This article is adapted from "Panama National Tour" prepared by A/ G/ Cienfuegos de Achurra & Y. de Varela, 2005,which appeared in Wedding, D., & Stevens, M. J. (Eds). (2009). Psychology: IUPsyS Global Resource (Edition 2009) [CD-ROM]. International Journal of Psychology, 44 (Suppl. 1).
The Asociación Panameña de Psicólogos was founded in 1965 when Panama's two major universities opened their psychology schools. The first area to be developed was educational psychology. Very soon it was followed by clinical psychology, and in later years we have seen an increased development in industrial psychology. After a period of being almost inactive, the Asociación Panameña de Psicólogos is renewing its activities and starting a campaign to recruit new members. One major change is being studied, to transform the association into a Colegio de Psicologos. The legal documents are currently under study.
The main source of research in Panama is within the universities, as all students must present a graduation project. The main focus of psychology in Panama is on application.
The basic degree is called Licenciatura en Psicologia. This is a five-year full training in psychology, with an additional year in research in order to earn the degree. No one can practice in Panama without this basic training. Also the University of Panama offers a Master's degree in Clinical Psychology (which just started last year). This is a two-year program, which also requires research in order to earn the degree. The Universidad Santa Maria La Antigua offers a Master's degree in Family Therapy, which is also a two year program, heavy in clinical practice and supervision, and also requiring a research project. This year, two new universities are starting to offer Master's degree programs in conjunction with American and Spanish universities.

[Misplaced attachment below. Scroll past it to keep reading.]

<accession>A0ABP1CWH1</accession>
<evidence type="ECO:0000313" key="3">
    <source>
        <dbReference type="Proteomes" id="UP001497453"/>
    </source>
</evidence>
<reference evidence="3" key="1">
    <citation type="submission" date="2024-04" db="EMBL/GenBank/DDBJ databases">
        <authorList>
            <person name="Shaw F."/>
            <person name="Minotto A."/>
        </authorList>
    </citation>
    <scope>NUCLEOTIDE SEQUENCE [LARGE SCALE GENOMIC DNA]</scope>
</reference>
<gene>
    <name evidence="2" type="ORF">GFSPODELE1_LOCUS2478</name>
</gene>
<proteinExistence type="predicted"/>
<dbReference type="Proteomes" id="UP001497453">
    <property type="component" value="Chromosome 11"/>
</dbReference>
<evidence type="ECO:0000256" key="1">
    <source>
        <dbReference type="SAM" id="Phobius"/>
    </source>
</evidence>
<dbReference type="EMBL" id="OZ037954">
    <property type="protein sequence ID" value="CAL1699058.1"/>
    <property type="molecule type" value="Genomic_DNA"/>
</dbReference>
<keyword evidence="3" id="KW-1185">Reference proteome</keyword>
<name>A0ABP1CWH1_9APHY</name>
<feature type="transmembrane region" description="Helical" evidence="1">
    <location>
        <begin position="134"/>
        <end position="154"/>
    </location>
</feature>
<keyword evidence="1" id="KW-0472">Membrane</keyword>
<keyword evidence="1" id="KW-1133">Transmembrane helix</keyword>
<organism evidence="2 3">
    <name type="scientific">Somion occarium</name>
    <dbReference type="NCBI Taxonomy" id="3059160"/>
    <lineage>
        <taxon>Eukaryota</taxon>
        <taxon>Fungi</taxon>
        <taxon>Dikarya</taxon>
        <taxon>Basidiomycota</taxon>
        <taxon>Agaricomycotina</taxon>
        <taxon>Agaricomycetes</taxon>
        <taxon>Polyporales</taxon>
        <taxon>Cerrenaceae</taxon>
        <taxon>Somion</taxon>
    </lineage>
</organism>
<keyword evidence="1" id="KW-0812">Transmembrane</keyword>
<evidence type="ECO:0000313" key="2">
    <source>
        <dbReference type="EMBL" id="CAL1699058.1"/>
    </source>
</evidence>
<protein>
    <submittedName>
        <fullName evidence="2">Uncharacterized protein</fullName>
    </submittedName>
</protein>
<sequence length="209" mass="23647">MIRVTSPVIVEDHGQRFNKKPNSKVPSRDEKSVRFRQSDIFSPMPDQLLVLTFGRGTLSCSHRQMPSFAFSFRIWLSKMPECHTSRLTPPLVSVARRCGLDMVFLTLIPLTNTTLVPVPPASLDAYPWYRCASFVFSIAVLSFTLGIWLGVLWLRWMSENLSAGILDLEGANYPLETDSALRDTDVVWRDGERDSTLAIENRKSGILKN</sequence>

The International Institute of Object Relations Therapy (founded in 1995), a satellite unit of the IIORT in Washington, D.C., offers continuing education seminars and APA credits. This institute trains and supervises clinical psychologists. The Instituto de Psicologia Clinica y Psicoterapia founded in 1976, also offers seminars and courses in the area of clinical psychology. Both institutes are psychoanalytic oriented.
Law 56 of 1975 regulates psychologists in Panama. It applies to all psychologists and includes a requirement that only Panamanians can practice the profession.
The Asociación Panameña de Psicólogos has a formal code of ethics that applies to all psychologists in the country.